Methodology

To find the average cost of burial and cremation in the United States, we turned to the foremost authority on costs: The National Funeral Directors Association (NFDA) This organization conducts a pricing survey on burial and cremation services every other year and we discovered that the most recent survey was conducted in 2017 on 2016 prices. We continued to look for more recent pricing and found that the NFDA considers the information from 2016 relevant for 2017 as well, which put this data near our 24-month limit. Still, we wanted to make sure no other organization provided more recent information, so we continued searching for market research reports from sources like Research and Markets, IBISWorld, MarketWatch, ReportLinker, and others. However, we discovered that all such reports rely on information from the NFDA survey. Therefore, we concluded that the information contained in the NFDA 2017 General Price List Final Report is the most current data available.

We then turned to determining the average costs. The report provides the median cost of an adult funeral with a viewing and burial and the median cost of an adult funeral with a viewing and cremation. These median costs are based on the "most typical elements" that consumers purchase from funeral homes. These items include the following:

  • Nondeclinable Basic Services Fee
  • Removal/Transfer of Remains to Funeral Home
  • Embalming
  • Other Preparation of the Body
  • Use of Facilities/Staff for Viewing
  • Use of Facilities/Staff for Ceremony at Funeral Home
  • Hearse
  • Service Car/Van
  • Basic Memorial Printed Package
  • Metal Casket

The organization also includes median pricing for an optional vault, so we included information for both burials with a vault and without a vault in our analysis as well. The median price was determined at the point where "half of all prices for the item fall below and half are above." While we would have preferred to provide the mean of pricing rather than the median, this was the only method for calculation provided. Therefore, we also used the median in our analysis as well, except for the additional costs associated with burial that we provided as extra information. Note that embalming is not required for cremation, but the NFDA asserts that most people who choose cremation also choose to have a viewing, for which embalming is necessary. Therefore, it is included in our average costs, just as the NFDA has also done.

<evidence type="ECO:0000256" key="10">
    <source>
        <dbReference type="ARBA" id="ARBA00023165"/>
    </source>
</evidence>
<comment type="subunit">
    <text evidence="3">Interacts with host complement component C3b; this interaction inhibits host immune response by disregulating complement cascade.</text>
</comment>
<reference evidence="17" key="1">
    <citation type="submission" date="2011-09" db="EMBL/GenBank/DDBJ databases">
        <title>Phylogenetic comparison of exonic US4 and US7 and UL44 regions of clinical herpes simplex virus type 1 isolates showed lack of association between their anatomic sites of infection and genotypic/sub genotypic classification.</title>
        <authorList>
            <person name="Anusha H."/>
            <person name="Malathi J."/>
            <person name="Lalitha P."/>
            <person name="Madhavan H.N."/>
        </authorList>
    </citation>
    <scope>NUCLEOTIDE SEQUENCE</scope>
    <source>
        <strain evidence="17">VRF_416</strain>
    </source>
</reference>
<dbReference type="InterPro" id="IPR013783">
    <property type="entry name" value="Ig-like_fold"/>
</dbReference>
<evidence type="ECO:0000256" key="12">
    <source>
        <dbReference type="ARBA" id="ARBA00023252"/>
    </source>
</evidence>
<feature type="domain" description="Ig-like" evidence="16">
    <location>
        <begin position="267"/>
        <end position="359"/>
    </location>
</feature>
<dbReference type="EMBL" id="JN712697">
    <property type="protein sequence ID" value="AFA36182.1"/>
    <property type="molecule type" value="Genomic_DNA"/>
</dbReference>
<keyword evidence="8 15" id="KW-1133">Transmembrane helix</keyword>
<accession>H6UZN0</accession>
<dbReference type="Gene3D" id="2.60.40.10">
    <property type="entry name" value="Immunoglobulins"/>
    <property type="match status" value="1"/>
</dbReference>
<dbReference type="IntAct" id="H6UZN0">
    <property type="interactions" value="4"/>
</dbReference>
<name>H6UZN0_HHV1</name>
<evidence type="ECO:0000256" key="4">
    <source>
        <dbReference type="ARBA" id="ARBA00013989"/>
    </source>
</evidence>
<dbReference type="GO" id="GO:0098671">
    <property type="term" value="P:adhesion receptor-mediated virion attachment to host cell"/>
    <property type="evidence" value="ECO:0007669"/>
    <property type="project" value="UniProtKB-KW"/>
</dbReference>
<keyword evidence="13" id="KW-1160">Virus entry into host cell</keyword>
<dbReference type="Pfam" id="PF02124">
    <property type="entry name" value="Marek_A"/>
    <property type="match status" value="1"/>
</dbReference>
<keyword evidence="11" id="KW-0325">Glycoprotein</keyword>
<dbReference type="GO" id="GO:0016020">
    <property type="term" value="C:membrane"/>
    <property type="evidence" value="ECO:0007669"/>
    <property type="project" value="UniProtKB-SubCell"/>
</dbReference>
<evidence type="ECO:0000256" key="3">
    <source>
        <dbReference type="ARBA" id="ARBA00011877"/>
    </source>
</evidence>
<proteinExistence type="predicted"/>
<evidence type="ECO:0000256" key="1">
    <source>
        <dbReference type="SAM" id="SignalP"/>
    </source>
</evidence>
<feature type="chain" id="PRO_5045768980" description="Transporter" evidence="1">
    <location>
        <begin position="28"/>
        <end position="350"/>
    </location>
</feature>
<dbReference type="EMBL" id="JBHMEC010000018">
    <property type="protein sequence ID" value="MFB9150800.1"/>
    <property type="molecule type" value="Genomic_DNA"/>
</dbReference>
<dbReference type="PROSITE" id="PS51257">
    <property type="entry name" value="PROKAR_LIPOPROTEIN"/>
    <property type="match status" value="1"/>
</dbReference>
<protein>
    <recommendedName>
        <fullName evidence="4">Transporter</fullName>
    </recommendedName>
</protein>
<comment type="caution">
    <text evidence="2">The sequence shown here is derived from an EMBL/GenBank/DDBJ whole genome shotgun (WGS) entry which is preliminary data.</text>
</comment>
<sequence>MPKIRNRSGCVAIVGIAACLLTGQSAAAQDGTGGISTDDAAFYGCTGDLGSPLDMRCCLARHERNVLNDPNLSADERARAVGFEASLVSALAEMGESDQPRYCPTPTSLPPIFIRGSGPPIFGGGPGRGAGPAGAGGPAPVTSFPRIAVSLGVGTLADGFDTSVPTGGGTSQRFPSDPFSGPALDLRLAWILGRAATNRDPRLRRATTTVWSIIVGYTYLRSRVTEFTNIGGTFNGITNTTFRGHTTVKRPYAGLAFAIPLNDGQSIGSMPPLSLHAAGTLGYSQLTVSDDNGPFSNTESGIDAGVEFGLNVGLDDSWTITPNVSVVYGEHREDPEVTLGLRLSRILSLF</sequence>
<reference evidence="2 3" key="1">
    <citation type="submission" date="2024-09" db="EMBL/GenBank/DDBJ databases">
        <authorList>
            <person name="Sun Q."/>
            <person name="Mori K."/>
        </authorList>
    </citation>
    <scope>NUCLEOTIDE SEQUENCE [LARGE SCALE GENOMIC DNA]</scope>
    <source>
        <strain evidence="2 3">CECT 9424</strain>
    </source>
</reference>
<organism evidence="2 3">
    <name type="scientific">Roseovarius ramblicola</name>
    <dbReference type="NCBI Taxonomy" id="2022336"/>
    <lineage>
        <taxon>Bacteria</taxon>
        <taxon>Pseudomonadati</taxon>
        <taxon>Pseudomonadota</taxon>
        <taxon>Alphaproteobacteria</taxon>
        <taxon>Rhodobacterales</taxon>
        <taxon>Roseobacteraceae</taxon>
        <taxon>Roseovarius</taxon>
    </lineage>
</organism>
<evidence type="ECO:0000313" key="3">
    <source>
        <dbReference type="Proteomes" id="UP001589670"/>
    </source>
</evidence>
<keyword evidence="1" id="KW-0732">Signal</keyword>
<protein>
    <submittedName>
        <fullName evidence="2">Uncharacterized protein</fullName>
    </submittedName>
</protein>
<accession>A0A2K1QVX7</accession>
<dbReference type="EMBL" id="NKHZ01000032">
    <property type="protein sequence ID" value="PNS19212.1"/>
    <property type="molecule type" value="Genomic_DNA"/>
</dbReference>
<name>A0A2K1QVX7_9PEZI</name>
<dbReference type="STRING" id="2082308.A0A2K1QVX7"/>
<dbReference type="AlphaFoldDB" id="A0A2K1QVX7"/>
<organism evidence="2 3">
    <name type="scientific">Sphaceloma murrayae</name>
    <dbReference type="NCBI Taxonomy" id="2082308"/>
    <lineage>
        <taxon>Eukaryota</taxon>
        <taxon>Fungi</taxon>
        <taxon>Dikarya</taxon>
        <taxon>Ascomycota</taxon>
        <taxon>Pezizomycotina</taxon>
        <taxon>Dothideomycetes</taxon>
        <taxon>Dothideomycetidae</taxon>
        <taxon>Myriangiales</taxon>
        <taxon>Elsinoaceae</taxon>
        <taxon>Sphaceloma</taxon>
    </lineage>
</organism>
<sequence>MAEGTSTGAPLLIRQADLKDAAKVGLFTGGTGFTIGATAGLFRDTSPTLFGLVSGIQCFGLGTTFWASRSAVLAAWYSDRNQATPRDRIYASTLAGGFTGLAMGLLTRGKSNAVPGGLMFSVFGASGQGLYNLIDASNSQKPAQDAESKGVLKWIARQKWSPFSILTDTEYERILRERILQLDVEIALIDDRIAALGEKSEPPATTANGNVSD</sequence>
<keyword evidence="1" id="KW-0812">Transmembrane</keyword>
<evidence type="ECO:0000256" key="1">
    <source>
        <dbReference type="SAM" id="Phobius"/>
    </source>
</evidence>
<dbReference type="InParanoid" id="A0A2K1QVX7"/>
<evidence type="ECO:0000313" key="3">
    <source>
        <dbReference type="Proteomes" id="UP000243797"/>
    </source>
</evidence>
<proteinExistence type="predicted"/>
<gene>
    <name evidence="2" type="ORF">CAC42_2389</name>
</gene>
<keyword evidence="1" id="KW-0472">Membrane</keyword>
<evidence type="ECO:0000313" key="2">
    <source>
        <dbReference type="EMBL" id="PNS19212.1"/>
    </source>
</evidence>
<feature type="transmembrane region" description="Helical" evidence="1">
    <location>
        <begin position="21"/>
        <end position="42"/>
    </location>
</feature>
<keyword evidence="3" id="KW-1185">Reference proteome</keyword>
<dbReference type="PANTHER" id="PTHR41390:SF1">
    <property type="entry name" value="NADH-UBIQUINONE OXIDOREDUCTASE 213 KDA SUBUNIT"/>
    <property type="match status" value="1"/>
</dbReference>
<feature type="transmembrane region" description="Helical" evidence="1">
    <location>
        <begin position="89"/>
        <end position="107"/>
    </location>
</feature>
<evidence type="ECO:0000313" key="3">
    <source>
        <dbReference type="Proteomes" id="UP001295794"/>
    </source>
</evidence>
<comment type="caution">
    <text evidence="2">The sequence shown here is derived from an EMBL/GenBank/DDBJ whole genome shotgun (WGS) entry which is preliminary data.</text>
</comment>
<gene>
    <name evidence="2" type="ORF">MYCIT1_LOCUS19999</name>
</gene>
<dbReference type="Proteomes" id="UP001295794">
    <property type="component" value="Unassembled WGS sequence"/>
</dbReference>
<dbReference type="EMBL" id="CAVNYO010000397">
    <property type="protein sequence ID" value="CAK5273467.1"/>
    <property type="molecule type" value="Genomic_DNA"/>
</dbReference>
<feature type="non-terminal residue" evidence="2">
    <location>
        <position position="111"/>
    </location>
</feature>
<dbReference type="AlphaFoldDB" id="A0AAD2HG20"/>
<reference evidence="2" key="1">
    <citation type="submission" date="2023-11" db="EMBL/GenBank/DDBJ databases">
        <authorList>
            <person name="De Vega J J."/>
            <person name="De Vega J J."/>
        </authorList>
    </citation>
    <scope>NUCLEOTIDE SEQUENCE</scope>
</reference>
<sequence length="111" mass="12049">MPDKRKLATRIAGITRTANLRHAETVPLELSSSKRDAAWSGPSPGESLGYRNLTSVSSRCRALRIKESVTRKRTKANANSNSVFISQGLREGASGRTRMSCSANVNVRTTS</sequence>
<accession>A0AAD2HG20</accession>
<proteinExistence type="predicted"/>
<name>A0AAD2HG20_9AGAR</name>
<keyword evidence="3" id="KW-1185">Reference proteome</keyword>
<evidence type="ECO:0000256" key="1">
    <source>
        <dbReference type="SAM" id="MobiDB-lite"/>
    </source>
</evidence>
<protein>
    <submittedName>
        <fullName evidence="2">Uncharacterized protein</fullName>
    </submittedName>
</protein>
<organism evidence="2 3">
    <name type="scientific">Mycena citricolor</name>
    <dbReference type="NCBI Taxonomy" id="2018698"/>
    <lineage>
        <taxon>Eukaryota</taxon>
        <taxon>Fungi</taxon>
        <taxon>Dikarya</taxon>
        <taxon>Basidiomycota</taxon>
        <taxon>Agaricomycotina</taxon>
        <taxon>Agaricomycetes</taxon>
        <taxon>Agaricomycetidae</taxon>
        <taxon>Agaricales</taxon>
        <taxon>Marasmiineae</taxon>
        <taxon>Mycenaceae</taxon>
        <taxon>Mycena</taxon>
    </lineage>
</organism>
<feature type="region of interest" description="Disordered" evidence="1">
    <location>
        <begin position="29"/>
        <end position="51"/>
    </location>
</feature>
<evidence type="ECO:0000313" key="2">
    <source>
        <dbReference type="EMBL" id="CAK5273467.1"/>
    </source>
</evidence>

Having found the national average costs of burial and cremation, we turned our attention to the average costs in California, New York, Texas, and Florida. The NFDA provided analysis of average costs for census districts, and each requested state belonged to a different region, but we wanted to ensure we couldn't find actual averages for each state before using the regional data. We repeated our searches through market research studies and there appears to be some data available behind a paywall on the Research and Markets report, but we are not able to access this information.

We then continued our search for per-state averages by examining industry and media articles that discussed the costs associated with burial and cremation. Examples of sources we searched include SmartAsset, OCRegister, GoFundMe, Parting.com, and EverDear, among others. Unfortunately, every article we could find either quoted the NDFA regional data or was deemed unreliable because they appeared on funeral home websites that were attempting to sell their services.